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OSHA: COVID-19 Vaccine/Testing Emergency Temporary Standard Status Update and Summary of Requirements
OSHA: COVID-19 Vaccine/Testing Emergency Temporary Standard Status Update and Summary of Requirements

Status Update

On November 5, 2021, the Occupational Safety and Health Administration (OSHA) issued an emergency temporary standard (ETS) requiring employers with 100 or more employees to ensure unvaccinated employees: either get vaccinated for COVID-19 or begin weekly testing by January 4, 2022; and, by December 6, 2021, must wear a mask while in the workplace or in a work vehicle with another person.

Immediately following its issuance, the ETS has been subject to legal challenge. Although the ETS was initially stayed by the 5th Circuit Court of Appeals, on December 17, 2021, the 6th Circuit Court of Appeals lifted that stay, resulting in the ETS becoming immediately effective. The 6th Circuit’s ruling was quickly appealed on an emergent basis to the U.S. Supreme Court, and we are presently awaiting a decision by the Court as to whether it will accept the appeal and issue a final determination on the ETS or, alternatively, deny the appeal and permit the 6th Circuit’s ruling to stand.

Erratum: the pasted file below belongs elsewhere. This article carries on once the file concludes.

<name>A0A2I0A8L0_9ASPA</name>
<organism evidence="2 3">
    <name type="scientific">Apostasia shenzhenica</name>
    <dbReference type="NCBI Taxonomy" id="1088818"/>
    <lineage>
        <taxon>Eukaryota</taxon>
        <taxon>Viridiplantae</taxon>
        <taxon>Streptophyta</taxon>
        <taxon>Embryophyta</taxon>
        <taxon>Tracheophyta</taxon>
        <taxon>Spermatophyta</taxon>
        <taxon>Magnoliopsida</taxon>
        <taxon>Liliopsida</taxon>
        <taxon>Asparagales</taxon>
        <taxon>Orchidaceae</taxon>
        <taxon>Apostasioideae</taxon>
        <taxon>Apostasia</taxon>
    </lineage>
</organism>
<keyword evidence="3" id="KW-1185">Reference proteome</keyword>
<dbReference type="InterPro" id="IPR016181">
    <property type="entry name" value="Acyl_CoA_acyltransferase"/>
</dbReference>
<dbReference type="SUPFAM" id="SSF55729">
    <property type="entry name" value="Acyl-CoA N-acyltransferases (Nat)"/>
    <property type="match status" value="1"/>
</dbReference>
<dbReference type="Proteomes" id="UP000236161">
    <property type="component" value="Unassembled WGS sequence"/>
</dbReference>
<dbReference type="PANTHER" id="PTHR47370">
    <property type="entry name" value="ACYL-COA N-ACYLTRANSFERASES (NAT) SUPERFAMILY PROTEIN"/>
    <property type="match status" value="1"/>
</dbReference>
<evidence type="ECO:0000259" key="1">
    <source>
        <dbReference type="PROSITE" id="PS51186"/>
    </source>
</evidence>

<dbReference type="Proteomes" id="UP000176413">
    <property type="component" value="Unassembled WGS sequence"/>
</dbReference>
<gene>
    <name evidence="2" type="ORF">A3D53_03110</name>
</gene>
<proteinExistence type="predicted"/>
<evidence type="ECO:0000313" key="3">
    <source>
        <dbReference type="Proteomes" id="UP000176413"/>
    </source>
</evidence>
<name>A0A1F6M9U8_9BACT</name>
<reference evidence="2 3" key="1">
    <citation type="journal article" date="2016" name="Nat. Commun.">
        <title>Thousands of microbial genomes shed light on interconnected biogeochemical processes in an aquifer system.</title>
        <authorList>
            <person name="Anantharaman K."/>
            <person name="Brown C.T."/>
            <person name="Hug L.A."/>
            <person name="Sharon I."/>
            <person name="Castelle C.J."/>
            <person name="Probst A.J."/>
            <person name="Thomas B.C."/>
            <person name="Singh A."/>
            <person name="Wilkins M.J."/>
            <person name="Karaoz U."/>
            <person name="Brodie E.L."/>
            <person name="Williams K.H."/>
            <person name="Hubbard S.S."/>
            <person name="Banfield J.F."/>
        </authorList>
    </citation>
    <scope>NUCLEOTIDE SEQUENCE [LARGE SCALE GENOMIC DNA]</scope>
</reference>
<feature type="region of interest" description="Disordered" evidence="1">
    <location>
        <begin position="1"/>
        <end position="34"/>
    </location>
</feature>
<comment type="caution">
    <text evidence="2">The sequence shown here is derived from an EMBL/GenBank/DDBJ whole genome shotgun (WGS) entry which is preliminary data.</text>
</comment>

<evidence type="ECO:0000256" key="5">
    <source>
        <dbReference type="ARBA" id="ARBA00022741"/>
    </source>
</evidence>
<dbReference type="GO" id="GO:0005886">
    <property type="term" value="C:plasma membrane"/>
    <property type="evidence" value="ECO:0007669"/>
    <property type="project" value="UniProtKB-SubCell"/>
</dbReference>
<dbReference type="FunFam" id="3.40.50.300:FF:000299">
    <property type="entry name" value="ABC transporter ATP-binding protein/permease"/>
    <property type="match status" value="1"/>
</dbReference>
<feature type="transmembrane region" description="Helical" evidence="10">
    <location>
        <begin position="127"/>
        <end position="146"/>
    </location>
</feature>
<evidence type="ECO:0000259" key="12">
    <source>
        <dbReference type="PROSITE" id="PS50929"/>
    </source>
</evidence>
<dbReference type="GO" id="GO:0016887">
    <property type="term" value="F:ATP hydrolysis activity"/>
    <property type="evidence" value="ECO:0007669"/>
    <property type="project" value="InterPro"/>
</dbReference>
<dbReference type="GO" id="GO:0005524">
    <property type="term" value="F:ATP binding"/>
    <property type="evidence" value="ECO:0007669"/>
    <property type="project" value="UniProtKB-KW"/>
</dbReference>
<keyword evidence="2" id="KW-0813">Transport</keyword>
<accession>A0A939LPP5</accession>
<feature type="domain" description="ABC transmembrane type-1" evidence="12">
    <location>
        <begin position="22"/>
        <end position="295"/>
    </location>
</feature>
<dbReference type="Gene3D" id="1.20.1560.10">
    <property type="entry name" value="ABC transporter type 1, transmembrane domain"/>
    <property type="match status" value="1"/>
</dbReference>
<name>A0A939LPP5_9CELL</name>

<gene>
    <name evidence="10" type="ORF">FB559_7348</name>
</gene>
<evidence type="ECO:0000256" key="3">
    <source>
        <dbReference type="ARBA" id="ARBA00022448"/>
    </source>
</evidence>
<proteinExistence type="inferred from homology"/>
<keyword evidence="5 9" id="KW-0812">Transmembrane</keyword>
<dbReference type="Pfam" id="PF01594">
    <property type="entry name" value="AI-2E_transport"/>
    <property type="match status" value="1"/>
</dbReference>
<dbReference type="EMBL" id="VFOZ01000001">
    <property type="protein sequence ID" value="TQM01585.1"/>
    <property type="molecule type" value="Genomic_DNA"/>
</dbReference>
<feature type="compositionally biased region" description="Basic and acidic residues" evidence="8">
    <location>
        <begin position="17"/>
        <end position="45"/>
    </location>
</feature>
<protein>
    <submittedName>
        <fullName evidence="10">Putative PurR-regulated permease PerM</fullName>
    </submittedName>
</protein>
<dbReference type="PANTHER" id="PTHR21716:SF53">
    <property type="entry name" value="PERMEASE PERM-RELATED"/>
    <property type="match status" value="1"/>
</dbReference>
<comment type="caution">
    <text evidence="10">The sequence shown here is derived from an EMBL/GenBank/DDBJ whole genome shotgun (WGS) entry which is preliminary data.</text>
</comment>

While the legal process continues, on December 17, 2021, in response to the 6th Circuit’s ruling, OSHA issued a statement with respect to its enforcement of the ETS: "To account for any uncertainty created by the stay, OSHA is exercising enforcement discretion with respect to the compliance dates of the ETS. To provide employers with sufficient time to come into compliance, OSHA will not issue citations for noncompliance with any requirements of the ETS before January 10 and will not issue citations for noncompliance with the standard’s testing requirements before February 9, so long as an employer is exercising reasonable, good faith efforts to come into compliance with the standard. OSHA will work closely with the regulated community to provide compliance assistance."